ERFA fully supports a competitive and innovative single European railway market offering attractive, fair and transparent market conditions for all railway companies.
ERFA subscribes to the EU’s White Paper goal of achieving sustainable transport, moving more freight and passengers off the roads and onto rail. We work to ensure that rail stays a priority for the European sustainable transport agenda and that the right EU regulatory approach is taken to foster growth in rail.
The 4th Railway Package is one of the key political priorities for the members of ERFA, but not the only one. In fact, new entrants are committed to make rail freight corridors and TEN-T networks a success by seizing the opportunities they create and by feeding back experience and ideas for improvement to all.
Likewise, ERFA is supporting ERTMS (European Rail Traffic Management System) to make rail transport safer and more competitive by deploying ERTMS-fitted rolling stock wherever it is sustainable.
Last, but not least, ERFA has a strong interest in minimizing climate change and its members contribute to the reduction of environmental effects by delivering highly attractive customer services, thereby creating a strong pull effect of its customers to opt for rail transportation.
ERFA presents at the annual meeting of European rail regulators plenary on the needs of rail customers.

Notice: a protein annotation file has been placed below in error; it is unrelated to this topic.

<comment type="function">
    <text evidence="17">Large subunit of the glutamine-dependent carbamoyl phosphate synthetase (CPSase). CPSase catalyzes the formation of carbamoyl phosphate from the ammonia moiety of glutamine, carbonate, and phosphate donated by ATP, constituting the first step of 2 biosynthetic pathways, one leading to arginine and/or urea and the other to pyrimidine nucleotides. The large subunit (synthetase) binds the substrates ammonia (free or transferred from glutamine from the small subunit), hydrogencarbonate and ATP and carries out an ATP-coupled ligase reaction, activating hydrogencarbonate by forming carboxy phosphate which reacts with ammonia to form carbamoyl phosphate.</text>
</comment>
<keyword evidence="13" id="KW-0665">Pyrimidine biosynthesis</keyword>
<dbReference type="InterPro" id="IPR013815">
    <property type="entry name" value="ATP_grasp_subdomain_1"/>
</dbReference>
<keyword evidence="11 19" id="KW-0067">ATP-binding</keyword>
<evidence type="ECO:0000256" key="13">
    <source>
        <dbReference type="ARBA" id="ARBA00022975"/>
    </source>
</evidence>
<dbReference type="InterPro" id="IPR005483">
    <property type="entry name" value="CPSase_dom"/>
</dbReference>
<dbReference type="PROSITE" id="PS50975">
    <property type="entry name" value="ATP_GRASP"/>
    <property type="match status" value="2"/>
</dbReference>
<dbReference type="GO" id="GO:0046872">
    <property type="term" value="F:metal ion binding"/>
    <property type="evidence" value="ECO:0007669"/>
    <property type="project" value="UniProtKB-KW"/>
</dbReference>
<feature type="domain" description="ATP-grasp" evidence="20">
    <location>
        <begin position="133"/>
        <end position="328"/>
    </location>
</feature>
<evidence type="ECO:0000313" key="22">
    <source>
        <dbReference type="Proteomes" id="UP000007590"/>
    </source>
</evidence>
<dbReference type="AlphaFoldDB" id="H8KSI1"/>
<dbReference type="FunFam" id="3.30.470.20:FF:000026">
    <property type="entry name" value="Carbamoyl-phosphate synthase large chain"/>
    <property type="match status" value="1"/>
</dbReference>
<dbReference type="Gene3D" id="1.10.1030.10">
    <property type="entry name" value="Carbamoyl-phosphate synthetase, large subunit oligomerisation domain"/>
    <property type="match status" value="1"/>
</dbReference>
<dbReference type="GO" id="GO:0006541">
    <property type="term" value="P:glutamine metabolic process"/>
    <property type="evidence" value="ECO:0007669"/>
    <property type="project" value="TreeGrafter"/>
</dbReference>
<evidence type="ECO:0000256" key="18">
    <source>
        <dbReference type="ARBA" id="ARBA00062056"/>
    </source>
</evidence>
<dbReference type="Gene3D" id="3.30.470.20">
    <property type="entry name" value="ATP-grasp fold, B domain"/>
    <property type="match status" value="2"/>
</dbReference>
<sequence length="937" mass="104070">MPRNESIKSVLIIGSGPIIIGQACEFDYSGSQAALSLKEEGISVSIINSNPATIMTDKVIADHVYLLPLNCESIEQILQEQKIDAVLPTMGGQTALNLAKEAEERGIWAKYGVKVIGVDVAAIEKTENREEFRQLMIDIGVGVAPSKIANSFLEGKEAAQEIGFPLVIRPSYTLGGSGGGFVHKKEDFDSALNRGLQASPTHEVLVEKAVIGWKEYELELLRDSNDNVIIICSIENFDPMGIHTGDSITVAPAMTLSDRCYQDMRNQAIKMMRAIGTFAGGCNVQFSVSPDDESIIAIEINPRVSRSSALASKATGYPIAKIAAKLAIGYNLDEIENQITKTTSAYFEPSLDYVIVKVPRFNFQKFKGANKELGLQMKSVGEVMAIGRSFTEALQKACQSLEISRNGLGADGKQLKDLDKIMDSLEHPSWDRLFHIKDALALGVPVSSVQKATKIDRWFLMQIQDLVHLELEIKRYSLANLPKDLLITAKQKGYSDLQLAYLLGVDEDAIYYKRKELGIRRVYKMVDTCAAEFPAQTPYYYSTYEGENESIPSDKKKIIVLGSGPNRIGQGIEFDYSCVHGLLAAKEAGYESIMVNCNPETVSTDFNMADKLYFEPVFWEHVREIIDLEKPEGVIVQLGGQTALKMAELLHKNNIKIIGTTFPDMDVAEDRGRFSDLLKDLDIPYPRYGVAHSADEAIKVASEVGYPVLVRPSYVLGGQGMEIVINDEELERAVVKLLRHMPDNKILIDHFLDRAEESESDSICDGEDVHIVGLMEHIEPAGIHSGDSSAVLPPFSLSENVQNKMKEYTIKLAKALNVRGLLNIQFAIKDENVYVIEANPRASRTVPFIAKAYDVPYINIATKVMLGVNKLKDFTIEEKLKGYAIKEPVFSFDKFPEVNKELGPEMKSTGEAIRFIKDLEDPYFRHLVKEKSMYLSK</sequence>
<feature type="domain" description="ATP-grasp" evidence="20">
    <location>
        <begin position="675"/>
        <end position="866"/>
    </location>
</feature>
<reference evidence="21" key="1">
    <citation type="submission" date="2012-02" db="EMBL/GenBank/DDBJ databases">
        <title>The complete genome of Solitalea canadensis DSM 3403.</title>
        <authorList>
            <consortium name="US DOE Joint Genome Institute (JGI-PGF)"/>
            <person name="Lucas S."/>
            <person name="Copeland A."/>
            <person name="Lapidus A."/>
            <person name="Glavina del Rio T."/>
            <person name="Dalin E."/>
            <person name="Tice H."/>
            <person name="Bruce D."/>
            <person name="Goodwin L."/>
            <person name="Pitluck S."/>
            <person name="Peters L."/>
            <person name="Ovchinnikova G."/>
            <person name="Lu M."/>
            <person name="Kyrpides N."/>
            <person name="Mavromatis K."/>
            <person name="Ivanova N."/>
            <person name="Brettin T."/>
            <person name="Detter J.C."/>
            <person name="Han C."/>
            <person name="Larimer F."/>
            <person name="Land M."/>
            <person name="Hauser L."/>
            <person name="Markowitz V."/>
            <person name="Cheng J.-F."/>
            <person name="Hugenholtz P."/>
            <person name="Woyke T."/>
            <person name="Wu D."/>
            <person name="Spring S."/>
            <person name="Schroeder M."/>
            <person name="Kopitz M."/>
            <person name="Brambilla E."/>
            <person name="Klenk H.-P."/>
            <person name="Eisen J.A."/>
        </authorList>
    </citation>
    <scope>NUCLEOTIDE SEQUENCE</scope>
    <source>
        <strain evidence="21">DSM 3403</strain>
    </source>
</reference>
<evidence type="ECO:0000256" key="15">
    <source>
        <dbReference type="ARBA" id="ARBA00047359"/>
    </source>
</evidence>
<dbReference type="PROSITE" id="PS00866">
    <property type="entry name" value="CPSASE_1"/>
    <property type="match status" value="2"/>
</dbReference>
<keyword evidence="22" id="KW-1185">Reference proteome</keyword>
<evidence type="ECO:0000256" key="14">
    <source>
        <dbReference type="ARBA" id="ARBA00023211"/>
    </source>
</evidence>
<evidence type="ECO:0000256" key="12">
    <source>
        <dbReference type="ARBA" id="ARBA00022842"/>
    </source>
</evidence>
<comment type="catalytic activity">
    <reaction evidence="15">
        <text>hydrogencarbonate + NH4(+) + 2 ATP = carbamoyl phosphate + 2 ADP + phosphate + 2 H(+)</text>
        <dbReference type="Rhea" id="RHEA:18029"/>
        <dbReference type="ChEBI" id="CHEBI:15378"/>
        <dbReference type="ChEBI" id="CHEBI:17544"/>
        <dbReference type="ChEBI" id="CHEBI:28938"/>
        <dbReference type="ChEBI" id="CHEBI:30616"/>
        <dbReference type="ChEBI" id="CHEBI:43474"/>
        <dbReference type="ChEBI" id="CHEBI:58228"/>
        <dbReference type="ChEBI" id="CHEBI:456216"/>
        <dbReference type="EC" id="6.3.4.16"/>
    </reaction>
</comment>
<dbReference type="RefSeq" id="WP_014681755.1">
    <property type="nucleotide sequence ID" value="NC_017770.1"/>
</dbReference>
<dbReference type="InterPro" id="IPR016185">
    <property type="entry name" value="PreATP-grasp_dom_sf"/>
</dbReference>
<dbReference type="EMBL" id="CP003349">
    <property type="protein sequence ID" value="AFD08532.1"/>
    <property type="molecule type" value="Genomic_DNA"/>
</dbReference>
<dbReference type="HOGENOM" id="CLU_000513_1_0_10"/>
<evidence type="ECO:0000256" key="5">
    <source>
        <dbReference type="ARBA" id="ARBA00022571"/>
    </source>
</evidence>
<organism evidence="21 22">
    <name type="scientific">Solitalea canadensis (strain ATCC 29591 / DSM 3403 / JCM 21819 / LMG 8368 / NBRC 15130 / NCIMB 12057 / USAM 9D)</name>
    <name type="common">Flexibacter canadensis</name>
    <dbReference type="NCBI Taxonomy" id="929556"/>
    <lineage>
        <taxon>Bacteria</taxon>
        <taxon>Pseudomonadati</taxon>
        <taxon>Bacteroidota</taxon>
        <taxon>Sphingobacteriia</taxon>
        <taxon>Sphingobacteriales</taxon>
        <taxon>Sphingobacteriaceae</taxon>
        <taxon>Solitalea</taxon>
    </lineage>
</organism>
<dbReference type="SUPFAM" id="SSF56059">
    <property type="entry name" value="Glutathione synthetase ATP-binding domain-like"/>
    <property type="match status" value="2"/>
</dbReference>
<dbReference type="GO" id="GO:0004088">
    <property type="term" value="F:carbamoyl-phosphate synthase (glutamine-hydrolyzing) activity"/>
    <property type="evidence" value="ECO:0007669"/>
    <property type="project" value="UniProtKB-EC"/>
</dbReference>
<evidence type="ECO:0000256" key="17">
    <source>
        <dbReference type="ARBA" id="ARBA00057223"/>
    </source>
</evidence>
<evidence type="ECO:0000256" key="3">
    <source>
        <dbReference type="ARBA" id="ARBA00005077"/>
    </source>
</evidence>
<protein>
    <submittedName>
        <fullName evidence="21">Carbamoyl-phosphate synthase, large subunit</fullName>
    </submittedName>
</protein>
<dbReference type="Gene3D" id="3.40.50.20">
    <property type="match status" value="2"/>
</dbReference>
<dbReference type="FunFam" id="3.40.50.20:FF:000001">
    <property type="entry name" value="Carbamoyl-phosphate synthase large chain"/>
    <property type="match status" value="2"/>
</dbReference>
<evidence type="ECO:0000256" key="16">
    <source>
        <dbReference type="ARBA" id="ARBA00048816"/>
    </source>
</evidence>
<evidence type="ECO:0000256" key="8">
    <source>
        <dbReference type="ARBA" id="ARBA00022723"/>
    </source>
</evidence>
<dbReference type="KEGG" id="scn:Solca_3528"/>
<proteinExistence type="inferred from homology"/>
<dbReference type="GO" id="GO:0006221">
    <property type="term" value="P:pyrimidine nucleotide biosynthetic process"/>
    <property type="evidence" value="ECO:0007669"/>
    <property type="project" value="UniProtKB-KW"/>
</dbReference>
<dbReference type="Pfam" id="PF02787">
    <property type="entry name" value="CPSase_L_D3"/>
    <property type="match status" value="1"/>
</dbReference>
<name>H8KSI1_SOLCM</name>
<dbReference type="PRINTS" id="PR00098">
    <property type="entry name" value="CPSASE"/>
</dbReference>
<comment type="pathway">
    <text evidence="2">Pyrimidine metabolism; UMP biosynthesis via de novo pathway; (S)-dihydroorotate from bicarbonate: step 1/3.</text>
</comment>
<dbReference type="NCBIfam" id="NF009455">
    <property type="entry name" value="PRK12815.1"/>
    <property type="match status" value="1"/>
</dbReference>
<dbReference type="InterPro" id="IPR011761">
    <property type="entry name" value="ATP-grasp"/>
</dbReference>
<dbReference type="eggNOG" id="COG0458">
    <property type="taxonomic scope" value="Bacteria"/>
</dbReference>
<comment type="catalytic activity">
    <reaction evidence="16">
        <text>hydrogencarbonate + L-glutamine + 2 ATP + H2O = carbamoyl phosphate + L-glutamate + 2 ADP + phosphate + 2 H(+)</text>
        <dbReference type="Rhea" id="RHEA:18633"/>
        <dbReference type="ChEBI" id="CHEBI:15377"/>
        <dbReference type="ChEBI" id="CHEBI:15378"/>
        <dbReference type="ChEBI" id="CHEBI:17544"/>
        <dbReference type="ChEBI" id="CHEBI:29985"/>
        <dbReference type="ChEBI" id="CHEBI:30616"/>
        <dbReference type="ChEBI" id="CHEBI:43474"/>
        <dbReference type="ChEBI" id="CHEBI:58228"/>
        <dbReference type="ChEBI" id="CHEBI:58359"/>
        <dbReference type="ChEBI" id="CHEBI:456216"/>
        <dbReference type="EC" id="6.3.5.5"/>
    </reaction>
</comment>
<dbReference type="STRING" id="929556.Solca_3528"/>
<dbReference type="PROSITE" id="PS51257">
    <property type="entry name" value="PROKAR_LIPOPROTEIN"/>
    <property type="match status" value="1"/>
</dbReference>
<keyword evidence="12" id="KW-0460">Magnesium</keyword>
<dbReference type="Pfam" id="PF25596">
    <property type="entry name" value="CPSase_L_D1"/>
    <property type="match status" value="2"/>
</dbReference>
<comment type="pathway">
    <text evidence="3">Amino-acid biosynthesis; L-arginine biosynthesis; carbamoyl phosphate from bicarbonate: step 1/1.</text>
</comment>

A competitive environment is key to fostering the right conditions to meet customer needs.
Healthy competition does not exist in most Member States. Dominant position of state incumbents undermines customer choice, quality, cost and innovation of services.
Infrastructure managers have limited incentives to create the right conditions to ensure competitive services, which in turn feeds bad quality and high prices.
Rail regulators should use their role in the market to foster a competitive environment, root out basic competition problems and support the end goal of modal shift.
Infrastructure Managers must strengthen their support for international services.
Rail freight companies set out their priorities following the Rastatt disaster:
- Infrastructure managers must take responsibility for developing one standard infrastructure if rail is to be competitive with road.
- Rail companies who have to adapt to different operational rules, signalling systems, language requirements, train parameters can never deliver a competitive offer.
- Full liability for the financial damages caused by Rastatt must also be settled by DB Netz in the short term. The lost customer confidence in rail as a reliable partner in the supply chain must be regained.